Black Books

For Jung’s commentary on this entry, see LN, pp. 178- 83.

In the 1925 seminar, Jung recounted:

“I used the same technique of the descent, but this time I went much deeper.

The first time I should say I reached a depth of about one thousand feet, but this time it was a cosmic depth.

It was like going to the moon, or like the feeling of a descent into empty space.

First the picture was of a crater, or a ring chain of mountains, and my feeling association was that of one dead, as if oneself were a victim.

It was the mood of the land of the hereafter.

I could see two people, an old man with a white beard and a young girl who was very beautiful.

I assumed them to be real and listened to what they were saying.

The old man said he was Elijah and I was quite shocked, but she was even more upsetting because she was Salome.

I said to myself that there was a queer mixture: Salome and Elijah, but Elijah assured me that he and Salome had been together since eternity.

This also upset me. With them was a black serpent who had an affinity for me.

I stuck to Elijah as being the most reasonable of the lot, for he seemed to have a mind. I was exceedingly doubtful about Salome.

We had a long conversation but I did not understand it.

Of course I thought of the fact of my father being a clergyman as being the explanation of my having figures like this.

How about this old man then? Salome was not to be touched upon.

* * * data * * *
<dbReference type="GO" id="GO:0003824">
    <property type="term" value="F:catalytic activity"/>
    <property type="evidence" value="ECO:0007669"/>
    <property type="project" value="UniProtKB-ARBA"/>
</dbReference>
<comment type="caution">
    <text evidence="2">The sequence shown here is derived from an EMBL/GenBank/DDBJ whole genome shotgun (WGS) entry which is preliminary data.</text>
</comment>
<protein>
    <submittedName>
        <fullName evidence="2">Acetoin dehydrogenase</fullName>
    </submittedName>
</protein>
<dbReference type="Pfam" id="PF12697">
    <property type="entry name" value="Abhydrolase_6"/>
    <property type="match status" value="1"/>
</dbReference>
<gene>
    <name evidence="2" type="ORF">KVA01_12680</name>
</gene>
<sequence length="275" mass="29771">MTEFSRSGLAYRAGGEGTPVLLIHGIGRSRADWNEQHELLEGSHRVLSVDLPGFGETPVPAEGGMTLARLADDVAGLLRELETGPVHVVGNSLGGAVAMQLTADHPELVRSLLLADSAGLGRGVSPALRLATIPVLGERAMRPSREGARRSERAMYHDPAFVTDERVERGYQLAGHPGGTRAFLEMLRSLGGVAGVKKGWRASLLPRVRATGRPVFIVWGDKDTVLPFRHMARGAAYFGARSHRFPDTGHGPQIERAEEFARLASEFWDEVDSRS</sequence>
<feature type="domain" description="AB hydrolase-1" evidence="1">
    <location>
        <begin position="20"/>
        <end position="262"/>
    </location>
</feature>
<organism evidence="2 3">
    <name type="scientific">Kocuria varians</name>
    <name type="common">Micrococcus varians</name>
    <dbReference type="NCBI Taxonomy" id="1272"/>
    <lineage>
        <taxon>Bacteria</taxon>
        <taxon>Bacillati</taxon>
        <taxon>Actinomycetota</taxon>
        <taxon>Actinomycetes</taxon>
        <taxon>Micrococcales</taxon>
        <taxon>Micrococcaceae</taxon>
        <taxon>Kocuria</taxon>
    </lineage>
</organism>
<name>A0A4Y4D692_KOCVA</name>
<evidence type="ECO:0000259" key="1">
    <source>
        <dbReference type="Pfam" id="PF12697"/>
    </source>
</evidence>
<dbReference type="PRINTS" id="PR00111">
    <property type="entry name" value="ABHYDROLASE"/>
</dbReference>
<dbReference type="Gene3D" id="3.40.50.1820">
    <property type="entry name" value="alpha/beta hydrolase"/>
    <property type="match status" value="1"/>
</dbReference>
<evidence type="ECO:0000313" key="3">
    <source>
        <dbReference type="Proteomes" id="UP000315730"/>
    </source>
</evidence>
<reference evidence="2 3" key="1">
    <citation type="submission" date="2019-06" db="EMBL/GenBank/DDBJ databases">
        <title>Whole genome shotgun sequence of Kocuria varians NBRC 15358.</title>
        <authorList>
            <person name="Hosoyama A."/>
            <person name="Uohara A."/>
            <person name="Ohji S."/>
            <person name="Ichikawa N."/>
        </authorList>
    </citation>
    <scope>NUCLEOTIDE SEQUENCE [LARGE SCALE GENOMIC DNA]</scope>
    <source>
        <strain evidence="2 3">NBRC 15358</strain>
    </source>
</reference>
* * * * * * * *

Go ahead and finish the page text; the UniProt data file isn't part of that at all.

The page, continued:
It was only much later that I found her association with Elijah quite natural.

Whenever you take journeys like this you find a young girl with an old man” (Introduction to Analytical Psychology, pp. 680 – 89).

Jung then refers to examples of this pattern in the work of Herman Melville, Gustav Meyrink, and Rider Haggard, in the Gnostic legend of Simon Magus (see Book 6, p. 217, n. 214), in Kundry and Klingsor from Wagner’s Parsifal (see Book 4, pp. 218ff.), and in Francesco Colonna’s Hypnerotomachio.

In Memories, he noted: “In myths the snake is a frequent counterpart of the hero.

There are numerous accounts of their affinity. … Therefore the presence of the snake was an indication of a hero-myth” (p. 206).

Of Salome, he said:

“Salome is an anima figure. She is blind because she does not see the meaning of things.

Elijah is the figure of the wise old prophet and represents the factor of intelligence and knowledge; Salome, the erotic element.

One might say that the two figures are personifications of Logos and Eros.

But such a definition would be excessively intellectual.

It is more meaningful to let the figures be what they were for me at that time- namely, events and experiences” (introduction to Analytical Psychology. 96- 97).

In 1955- 56, Jung wrote:

“For purely psychological reasons I have elsewhere attempted to equate the masculine consciousness with the concept of Logos and the feminine with that of Eros.

By Logos I meant discrimination, judgment, insight, and by Eros I meant the placing into relation” (Mysterium Coniunctionis, CW 14, § 224). On Jung’s reading of Elijah and Salome in terms of Logos and Eros , respectively, see LN, Appendix B, “Commentaries” (pp. 562ff.). ~The Red Books, Vol. II Page183, fn 183